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If you’re looking to incorporate baby-led weaning into your baby’s routine, Annabel Karmel shares her advice based on the most frequently asked questions:

 

What are the best baby-led weaning starter foods?

Babies around six months tend to use their whole hand to pick things up. They need to be able to close their hand around the food, so avoid making the pieces too wide. Fairly long pieces stand a better chance of being picked up. I would suggest cutting food into 5–6cm batons or sticks so that half is held in a baby’s hand and the other half sticks out.
Start with softer fingers foods such as cooked sticks of carrot, broccoli and sweet potato, and chunks of banana, avocado and cucumber. First tastes like steamed carrots should be cooked until soft but not too mushy so that they can grab it with their fist. It’s best to wait until your baby has teeth before you offer harder foods like raw carrot.

Try using a crinkle cutter when you’re cutting fruit and veg. The ridges will make it easier for your baby to grip the food – and even more fun to chew on.

Don’t overwhelm your baby with too many food options at the beginning. Just a couple of pieces of food, or a small portion of a family meal will be adequate.

 

How do I avoid too much mess when baby-led weaning?

It’s inevitable that there will be mess, but to ease the clear-up, choose an easy-clean highchair with a wide tray. Alternatively, choose a highchair without a tray and bring it up to the table.

Don’t worry about serving meals on plates or bowls when you start out. The likelihood is it will end up on the floor anyway. Just place the food straight onto their highchair tray. Invest in a wipe-clean bib and a splash mat for the floor. Shower curtains are a great option and can be bought cheaply.

 

Can I give my baby what I’m eating?

Baby-led weaning or BLW, is about making family mealtimes a social experience. While finger foods are important (particularly soft foods at the beginning), there’s no reason why you can’t serve them a portion of cottage pie, a mini roast dinner, or some salmon and roasted cauliflower. Just be sure to leave out the salt.

Don’t worry if your baby doesn’t like certain foods – it’s important that they explore a wide variety of foods independently. Try and think of mealtimes during the early stages as playtime, when baby explores different tastes and textures and gets comfortable with different foods.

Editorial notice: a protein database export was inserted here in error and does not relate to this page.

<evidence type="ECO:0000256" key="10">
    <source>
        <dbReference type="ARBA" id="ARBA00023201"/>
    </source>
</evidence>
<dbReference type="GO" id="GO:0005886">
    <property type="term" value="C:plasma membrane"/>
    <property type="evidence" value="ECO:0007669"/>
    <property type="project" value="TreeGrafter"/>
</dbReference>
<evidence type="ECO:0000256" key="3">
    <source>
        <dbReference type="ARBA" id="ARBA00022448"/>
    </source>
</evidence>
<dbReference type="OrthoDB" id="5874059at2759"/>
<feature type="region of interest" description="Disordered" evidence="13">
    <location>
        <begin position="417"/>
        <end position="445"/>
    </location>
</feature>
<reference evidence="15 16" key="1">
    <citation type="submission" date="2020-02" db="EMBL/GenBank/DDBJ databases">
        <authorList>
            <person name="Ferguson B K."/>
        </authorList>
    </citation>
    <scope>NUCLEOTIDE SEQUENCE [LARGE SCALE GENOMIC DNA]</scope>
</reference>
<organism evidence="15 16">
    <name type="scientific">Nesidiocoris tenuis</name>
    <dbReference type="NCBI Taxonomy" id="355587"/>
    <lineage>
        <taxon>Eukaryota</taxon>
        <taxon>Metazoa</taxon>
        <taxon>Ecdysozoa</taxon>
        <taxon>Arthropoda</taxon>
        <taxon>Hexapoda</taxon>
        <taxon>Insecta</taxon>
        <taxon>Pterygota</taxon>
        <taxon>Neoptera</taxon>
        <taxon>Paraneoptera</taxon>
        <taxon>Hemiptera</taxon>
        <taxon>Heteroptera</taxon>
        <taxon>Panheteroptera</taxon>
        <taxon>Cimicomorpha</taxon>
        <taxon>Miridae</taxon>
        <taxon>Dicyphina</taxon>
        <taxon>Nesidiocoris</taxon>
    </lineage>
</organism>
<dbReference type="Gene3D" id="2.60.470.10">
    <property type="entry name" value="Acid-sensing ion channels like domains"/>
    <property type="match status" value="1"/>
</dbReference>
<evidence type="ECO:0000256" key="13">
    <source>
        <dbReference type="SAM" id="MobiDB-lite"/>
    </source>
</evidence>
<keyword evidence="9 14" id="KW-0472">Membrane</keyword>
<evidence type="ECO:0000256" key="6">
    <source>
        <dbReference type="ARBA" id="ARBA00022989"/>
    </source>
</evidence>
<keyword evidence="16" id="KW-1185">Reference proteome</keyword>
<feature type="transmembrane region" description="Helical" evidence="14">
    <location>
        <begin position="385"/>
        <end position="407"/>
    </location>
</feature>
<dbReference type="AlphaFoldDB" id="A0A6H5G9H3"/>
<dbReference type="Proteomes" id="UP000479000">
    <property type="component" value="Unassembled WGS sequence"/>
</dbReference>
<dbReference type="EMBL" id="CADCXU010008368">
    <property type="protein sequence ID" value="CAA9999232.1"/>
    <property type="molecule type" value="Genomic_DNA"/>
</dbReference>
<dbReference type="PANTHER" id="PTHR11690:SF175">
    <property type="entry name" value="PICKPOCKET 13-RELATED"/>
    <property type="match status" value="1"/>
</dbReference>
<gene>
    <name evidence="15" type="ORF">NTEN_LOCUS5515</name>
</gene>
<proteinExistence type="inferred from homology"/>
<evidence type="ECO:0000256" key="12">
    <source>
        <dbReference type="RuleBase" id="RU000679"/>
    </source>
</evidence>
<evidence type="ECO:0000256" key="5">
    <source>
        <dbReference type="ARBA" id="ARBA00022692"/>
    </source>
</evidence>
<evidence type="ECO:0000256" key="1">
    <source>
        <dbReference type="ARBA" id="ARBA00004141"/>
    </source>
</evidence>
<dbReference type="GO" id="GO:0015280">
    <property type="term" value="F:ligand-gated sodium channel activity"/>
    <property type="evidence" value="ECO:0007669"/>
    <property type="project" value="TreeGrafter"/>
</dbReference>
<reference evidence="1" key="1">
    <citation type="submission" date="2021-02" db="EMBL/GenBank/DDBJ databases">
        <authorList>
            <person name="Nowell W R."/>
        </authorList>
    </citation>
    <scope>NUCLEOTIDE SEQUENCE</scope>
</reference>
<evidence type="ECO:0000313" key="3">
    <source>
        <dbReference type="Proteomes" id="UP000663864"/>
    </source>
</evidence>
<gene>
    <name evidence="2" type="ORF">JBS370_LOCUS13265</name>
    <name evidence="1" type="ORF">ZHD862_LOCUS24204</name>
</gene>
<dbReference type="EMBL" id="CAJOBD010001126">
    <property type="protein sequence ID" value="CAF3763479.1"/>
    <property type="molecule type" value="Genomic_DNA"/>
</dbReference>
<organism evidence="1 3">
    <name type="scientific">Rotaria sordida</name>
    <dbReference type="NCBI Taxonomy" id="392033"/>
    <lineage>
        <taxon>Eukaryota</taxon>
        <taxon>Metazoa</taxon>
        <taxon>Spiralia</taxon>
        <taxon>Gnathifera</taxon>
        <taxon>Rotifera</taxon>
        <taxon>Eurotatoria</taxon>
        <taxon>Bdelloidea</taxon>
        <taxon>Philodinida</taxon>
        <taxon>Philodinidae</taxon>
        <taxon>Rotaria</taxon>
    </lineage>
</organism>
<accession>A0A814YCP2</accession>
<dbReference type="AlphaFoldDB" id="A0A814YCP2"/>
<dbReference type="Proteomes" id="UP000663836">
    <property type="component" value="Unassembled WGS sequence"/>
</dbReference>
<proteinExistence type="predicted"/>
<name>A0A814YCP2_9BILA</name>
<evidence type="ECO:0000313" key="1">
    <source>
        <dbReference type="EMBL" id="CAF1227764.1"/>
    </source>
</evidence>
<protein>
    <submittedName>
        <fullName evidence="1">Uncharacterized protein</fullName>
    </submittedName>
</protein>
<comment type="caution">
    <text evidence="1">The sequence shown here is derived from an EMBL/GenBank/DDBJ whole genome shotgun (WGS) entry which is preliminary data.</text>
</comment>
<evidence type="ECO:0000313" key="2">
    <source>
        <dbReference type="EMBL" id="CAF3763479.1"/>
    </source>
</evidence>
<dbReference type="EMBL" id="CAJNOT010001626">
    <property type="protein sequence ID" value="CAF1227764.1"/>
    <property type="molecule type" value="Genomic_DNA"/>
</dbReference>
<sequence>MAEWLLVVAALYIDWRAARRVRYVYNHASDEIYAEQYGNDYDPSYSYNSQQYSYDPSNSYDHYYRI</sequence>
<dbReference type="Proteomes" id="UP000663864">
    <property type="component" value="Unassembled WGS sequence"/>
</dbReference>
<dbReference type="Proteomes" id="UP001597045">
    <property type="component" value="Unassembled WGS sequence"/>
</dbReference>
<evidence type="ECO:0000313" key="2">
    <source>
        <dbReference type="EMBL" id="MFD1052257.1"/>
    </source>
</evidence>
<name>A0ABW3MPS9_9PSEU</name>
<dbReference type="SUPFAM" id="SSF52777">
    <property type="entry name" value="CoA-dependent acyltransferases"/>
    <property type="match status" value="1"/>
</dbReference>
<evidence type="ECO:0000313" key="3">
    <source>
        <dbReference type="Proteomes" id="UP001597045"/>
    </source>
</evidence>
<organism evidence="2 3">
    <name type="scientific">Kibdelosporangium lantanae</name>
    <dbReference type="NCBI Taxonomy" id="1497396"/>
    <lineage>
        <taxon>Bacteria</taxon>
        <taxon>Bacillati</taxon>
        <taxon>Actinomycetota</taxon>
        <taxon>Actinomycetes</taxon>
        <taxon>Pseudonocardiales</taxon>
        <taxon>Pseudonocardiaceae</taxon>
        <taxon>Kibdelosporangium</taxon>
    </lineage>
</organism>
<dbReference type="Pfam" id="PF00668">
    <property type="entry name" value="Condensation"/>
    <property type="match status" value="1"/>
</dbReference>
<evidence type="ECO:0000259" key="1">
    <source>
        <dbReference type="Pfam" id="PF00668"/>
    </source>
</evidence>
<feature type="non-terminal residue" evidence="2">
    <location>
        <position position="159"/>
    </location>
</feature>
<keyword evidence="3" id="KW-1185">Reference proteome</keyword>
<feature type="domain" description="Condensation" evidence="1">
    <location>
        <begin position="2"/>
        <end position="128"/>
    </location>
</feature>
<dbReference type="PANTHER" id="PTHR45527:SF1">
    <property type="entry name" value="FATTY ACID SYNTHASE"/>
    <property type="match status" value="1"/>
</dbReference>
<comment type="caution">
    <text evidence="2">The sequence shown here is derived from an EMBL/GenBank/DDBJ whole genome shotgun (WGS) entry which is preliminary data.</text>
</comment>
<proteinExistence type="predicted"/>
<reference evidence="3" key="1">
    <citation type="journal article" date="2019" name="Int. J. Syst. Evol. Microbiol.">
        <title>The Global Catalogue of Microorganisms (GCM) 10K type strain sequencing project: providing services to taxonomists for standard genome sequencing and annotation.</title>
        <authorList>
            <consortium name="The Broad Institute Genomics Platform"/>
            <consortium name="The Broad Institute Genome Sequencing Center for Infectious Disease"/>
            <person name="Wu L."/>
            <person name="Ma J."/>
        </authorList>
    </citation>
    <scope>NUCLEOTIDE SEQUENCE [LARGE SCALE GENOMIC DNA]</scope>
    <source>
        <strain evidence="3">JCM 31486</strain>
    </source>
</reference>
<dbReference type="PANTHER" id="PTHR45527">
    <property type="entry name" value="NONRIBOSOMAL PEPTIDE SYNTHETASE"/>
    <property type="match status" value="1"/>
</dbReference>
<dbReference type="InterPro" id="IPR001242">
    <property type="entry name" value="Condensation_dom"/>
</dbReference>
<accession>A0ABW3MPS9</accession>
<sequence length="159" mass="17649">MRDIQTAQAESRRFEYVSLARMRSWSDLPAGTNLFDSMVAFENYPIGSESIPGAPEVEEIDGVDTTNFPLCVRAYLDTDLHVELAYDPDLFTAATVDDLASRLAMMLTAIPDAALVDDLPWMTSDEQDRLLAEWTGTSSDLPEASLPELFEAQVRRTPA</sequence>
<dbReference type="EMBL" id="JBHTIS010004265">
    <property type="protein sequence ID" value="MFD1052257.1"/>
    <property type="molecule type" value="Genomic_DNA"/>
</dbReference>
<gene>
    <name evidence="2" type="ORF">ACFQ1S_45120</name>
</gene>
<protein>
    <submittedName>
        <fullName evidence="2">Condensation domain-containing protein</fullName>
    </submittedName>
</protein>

Let your baby pick up food with their fingers when they start baby-led weaning. Babies must learn to move foods safely around their mouths, so don’t put food in their mouth. That way they will only pick up foods they can manage.

 

What foods should I avoid giving my baby before 12 months?

It’s important to be aware of the foods which your baby shouldn’t eat under the age of 12 months. Check out the foods to avoid.

Wait until your baby is ready. She should be able to sit in a highchair unassisted. Check out the signs that your baby is ready.

Don’t rush your baby or encourage her to eat a set amount or specific food. She chooses what, how much, and how quickly to eat.

 

Should I still be giving my baby milk feeds?

Babies should be given breast or formula milk for the entire first year. She’ll gradually consume less breast milk or formula in favour of solid foods, although between six months and one year, your baby will still need 500-600ml of breastmilk or formula each day.

Annabel’s new Baby-Led Weaning Recipe Book gives you the tools and inspiration to incorporate baby-led weaning into your baby’s routine. This book can be used on its own for exclusive baby-led weaning. Or it can be used as a companion cookbook to Annabel’s original feeding guide, the New Complete Baby & Toddler Meal Planner, which is filled with her popular puree recipes.

As well as being packed with useful advice and top tips, the book is filled with 120 recipes which the whole family can enjoy together – from breakfast and snacks, to vegetables, poultry, fish, meat and more.

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